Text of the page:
Please use this identifier to cite or link to this item:
|Type:||Artigo de evento|
|Title:||Soil Penetration Resistance Map Of A Dark Red Latosol (led) Measured By An Electronic Penetrometer And A Gps|
|Abstract:||In the last 10 years, the great expansion of Brazilian agriculture has been occurring in the Center-West region, more specifically on the Cerrados area. Although these soils are deep with high porosity and less susceptible to compaction, problems have been found caused by soil management. This region has been cultivated in large areas, with two or three crops/year. Soil compaction is one of many problems farmers are complaining, in many places with crop fields, and in the cattle grazing areas. The characterization of big areas in a short period of time, with the mapping of the compaction problems and indication of the depths is a major problem, and it is towards that the subsoiler equipment will work. The objective of this research was to test a methodology, using a hydraulic electronic penetrometer, developed by UNICAMP, for helping farmers to characterize compaction problem, with a high capacity of measurements, high precision, and good quality of data. This research has been developed at EMBRAPA Corn and Sorghum, in Sete Lagoas (Minas Gerais, Brazil), in a Dark Red Latosol (LED), clayey soil, inside an area of a 38 hectares of a Center Pivot. It was used corn crop under no-tillage, system where the measurements has been taken in a grid of 25×25m, on 10 hectares. The data has been recorded in a laptop HD, which controlled all the variables on real time. A GPS equipment recorded all points of the grid where the data were collected with the penetrometer. The over all performance of the electronic penetrometer was good, showing a powerful tool to help the farmers to characterize the compaction problems of large areas in a short period of time. Date are still being collected for further analysis.|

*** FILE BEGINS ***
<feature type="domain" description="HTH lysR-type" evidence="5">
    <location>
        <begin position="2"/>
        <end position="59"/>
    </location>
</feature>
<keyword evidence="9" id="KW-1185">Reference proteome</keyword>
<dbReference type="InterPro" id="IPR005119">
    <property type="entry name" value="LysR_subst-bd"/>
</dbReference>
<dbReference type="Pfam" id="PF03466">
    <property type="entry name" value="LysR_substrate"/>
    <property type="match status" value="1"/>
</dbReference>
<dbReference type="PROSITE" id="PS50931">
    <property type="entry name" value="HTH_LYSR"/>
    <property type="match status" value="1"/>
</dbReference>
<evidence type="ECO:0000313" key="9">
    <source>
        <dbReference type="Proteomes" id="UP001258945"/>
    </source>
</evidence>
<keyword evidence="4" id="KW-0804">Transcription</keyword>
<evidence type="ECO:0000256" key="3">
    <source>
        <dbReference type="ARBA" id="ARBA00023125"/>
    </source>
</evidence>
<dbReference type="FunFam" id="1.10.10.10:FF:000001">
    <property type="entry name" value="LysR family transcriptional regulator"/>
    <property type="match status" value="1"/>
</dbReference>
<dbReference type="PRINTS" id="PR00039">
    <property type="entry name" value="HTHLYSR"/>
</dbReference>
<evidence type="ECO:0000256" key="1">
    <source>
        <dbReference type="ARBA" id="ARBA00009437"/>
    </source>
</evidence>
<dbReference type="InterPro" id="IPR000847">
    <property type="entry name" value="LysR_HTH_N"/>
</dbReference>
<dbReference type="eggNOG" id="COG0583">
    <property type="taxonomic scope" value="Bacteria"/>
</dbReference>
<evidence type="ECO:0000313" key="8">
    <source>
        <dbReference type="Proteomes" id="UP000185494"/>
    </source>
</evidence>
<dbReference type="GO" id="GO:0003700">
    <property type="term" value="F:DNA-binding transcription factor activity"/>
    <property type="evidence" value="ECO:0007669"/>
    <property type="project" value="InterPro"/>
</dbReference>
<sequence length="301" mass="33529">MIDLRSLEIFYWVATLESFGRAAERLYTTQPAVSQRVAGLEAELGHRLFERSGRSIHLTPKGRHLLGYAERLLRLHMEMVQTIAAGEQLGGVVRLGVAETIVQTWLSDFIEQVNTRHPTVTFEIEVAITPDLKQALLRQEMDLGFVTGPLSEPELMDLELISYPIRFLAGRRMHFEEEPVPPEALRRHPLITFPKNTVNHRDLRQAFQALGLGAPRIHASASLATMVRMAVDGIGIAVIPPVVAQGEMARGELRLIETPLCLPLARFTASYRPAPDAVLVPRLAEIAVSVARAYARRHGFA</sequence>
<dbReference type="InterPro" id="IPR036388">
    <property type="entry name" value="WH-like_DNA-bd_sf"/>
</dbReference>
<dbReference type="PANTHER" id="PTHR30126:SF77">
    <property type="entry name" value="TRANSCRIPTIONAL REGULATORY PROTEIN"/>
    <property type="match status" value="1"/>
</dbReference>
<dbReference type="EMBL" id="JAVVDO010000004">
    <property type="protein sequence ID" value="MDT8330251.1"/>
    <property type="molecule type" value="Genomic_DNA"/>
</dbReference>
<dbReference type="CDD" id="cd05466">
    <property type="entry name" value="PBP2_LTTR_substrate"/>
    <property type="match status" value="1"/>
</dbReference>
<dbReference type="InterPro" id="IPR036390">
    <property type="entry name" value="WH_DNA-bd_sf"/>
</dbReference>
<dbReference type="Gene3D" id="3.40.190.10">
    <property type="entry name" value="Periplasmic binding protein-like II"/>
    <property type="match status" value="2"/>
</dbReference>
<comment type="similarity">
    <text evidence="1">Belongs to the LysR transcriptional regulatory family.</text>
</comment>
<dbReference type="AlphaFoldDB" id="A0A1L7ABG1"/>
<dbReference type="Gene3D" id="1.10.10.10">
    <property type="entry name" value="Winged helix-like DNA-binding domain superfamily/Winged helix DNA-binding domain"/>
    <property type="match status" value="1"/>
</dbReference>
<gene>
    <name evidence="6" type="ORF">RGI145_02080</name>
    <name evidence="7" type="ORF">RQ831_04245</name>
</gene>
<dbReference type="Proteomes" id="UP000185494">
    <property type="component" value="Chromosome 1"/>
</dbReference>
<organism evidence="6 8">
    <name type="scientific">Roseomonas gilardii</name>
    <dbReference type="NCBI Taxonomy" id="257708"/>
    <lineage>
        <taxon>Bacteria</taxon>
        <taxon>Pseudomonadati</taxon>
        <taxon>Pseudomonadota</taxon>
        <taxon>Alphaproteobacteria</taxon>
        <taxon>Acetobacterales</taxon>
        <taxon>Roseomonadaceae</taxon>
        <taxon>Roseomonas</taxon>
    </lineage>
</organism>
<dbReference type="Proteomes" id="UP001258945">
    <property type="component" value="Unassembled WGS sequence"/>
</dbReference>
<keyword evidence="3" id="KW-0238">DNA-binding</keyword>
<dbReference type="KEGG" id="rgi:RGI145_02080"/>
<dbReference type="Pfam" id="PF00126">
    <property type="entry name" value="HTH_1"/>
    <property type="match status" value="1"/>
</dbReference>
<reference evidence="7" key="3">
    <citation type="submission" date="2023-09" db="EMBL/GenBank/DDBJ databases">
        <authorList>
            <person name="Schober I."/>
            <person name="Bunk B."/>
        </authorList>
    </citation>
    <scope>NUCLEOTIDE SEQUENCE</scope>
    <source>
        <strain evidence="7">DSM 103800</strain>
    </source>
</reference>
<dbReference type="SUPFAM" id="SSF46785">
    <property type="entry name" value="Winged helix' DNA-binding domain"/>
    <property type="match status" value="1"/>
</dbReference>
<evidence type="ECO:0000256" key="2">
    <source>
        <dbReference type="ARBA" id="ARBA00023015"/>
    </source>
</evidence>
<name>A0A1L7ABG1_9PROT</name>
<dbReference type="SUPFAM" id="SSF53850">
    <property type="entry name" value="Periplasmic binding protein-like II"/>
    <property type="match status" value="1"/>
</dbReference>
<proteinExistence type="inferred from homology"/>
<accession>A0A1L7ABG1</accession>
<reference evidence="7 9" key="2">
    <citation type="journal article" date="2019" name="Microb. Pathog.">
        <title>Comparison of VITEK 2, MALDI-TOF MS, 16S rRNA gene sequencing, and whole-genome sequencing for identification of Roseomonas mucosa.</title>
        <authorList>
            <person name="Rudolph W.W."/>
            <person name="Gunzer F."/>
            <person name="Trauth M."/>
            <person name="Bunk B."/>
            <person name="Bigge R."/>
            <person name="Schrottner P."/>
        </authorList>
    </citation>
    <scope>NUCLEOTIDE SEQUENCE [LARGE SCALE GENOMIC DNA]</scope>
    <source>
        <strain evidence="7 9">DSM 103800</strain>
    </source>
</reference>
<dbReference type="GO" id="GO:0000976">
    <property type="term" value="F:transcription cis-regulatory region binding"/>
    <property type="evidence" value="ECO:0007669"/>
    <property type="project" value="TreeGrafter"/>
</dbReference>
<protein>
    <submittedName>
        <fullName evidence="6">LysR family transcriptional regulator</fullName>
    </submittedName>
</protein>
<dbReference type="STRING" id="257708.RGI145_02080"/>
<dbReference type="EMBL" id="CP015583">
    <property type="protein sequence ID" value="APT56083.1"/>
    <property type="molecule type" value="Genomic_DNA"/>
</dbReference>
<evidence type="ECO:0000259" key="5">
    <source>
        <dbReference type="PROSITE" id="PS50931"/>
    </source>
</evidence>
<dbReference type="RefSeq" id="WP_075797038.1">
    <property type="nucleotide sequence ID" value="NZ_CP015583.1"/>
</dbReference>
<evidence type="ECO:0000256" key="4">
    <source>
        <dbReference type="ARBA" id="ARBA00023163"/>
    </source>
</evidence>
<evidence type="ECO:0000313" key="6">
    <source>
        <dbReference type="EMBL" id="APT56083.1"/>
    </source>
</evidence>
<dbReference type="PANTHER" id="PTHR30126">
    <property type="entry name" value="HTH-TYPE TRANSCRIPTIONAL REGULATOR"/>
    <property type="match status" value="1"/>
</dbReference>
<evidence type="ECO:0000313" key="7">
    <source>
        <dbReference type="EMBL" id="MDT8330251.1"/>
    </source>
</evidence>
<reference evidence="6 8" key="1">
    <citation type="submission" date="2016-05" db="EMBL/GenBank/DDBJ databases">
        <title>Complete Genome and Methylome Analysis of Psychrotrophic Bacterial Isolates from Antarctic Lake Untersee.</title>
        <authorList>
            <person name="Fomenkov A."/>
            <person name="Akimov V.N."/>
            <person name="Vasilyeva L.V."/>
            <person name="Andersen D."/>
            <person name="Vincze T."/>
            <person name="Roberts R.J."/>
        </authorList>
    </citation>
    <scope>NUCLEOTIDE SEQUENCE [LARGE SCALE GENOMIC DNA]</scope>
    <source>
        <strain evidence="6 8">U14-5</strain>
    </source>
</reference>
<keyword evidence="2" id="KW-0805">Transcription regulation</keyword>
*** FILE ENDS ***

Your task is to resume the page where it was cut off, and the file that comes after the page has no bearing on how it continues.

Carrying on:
|Appears in Collections:||Unicamp - Artigos e Outros Documentos|
Files in This Item:
There are no files associated with this item.
Items in DSpace are protected by copyright, with all rights reserved, unless otherwise indicated.